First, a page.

I WANT TO return to a theme I have explored before: diver- sity in our discipline. To do this, I have enlisted the help of my colleague at Google,
Maggie Johnson. We are both concerned the computer science community is still not benefiting from the
diversity it could and should have. College students are more interested than
ever in studying computer science
(CS). There has been an unprecedented increase in enrollment in CS undergraduate programs over the past four
years. Harvard University’s introductory CS course—CS50—has recently
claimed the spot as the most enrolled
course on campus.a An astounding
50% of Harvey Mudd’s graduates received engineering degrees this year.b
The Taulbee Study is an annual survey
of U.S. Ph.D.-granting institutions conducted by the Computing Research Association. Table 1 from the 2014 Taulbee reportc shows the increases CS
departments are experiencing.
While the overall number of stu-
dents in CS courses continues to in-
crease, the number of women and
underrepresented minority students
who go on to complete undergraduate
degrees is, on average, not growing at
all. As noted in Table 2, recent find-
ings show that while these students
may begin a CS degree program, re-
taining them after their first year re-
mains a serious issue.d
Why is this important? The high-
tech industry is putting enormous ef-
fort into diversifying its work force.e
First, there is a social justice aspect
given the industry demand and the
high salaries associated with that de-
mand. Second, high-tech companies
recognize if they are going to create
truly accessible and broadly useful
products and services, a diverse work-
force will best create them. Third, with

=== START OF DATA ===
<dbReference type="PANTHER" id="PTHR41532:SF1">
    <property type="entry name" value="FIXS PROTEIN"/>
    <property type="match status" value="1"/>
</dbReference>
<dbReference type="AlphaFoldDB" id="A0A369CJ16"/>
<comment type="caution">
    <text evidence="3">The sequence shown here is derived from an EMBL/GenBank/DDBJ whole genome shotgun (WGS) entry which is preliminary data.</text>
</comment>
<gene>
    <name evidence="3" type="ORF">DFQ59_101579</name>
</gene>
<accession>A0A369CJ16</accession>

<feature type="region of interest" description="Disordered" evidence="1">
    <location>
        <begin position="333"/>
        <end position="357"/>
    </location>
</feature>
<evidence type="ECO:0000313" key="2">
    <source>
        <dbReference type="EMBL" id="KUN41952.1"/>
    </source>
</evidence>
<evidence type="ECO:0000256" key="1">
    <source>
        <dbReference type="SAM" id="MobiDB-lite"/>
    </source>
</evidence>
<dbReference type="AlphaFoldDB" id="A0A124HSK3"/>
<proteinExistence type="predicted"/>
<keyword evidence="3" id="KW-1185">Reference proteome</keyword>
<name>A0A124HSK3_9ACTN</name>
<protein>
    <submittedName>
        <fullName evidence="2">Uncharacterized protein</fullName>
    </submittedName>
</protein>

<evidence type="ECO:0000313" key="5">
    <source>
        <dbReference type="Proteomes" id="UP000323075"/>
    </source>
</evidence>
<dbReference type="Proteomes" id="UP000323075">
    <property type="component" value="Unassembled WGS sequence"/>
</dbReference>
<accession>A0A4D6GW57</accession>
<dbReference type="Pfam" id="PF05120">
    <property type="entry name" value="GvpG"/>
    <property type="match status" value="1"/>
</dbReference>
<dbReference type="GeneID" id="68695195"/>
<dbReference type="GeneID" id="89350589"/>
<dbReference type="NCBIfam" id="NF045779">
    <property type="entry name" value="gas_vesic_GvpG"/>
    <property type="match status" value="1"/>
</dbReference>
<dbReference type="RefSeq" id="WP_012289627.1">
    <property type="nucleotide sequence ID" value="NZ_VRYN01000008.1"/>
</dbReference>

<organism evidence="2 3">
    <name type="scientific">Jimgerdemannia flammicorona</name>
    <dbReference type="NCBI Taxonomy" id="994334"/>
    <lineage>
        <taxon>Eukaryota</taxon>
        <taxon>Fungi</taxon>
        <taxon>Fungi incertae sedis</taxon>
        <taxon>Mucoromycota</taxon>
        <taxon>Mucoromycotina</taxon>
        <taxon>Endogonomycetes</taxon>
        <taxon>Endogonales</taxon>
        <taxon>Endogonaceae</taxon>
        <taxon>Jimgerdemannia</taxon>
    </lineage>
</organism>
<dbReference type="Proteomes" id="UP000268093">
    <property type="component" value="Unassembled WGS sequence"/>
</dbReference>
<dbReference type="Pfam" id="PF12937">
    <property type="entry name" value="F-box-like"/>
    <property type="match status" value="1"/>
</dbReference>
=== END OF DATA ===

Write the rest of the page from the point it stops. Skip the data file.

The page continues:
the advent of an increasing amount
of software in virtually every appli-
ance ranging from cars to clocks to say
nothing of smartphones, we are going
to need every bit of system design and
programming talent we can find to
avoid collapse into a morass of incom-
patible, uncooperative, and generally
recalcitrant devices in our homes, of-
fices, cars, and on or in our persons.
Whether we like it or not, programmable devices are much more malleable
than electromechanical ones, potentially less expensive to make, and, possibly, easier to update. The Internet
of Things is upon us and we need all
hands on deck to assure utility, reliability, safety, security, and privacy in
an increasingly online world.
What can faculty do in their own departments? There are several simple interventions that can increase student retention in CS programs. Here are some
˲ Consider student interests when
˲ Provide early and consistent feedback on assignments.
˲If you have teaching assistants,
ensure they are aware of the best practices you follow.
˲ Emphasize that intellectual capacity—like a muscle—increases with effort. (You are not born with the ability
˲ Tell students about conferences
and the benefits of attending conferences for targeted support groups.
˲Women and minority students
often believe they are not performing
well, even when their grades tell a different story. It is important to tell women and minority students they will succeed if they stay.
˲Be open and accessible to students. You may not know who needs a
sounding board, but generally letting
students know you are available can
make it easier for them to ask for help
˲ Consider helping to form student
chapters of ACM-W and IEEE.
˲ A list of constructive steps, created
by NCWIT, is here.g
Faculty can make a huge difference
in retaining our diversity students. As
leaders in the CS field, your actions
and words have a profound impact.
When we lose the interest of a signifi-
cant part of our diverse society, we
suffer irretrievably. We cannot even
calculate the opportunities we may
have lost for the CS discipline. The
next potential scientific breakthrough
or blockbuster business might have
come from someone whose interest
we failed to keep. Please join us in
highlighting this important opportu-
nity and sharing these and your own
solutions with your faculty.
Vinton G. Cerf is vice president and Chief Internet
Evangelist at Google. Maggie Johnson is Director of
Education and University Relations at Google.
Copyright held by authors.
But diversity students are leaving…
DOI: 10.1145/2898431 Vinton G. Cerf and Maggie Johnson
Table 1. CS enrollment increases reported
in 2014 Taulbee Survey.
2013 2014 change
B.S. CS Awarded 12,503 14,283 14. 2
B.S. CS Enrollments 63,098 80,324 27. 3
New B.S. CS Majors 17,207 20,351 18. 3
Table 2. CS enrollment decreases
reported in 2014 Taulbee Survey.f
Women B.S. CS Graduates 14. 2 14.0
B.S. CS Graduates
3. 8 3. 2
Hispanic B.S. CS Graduates 6.0 6. 8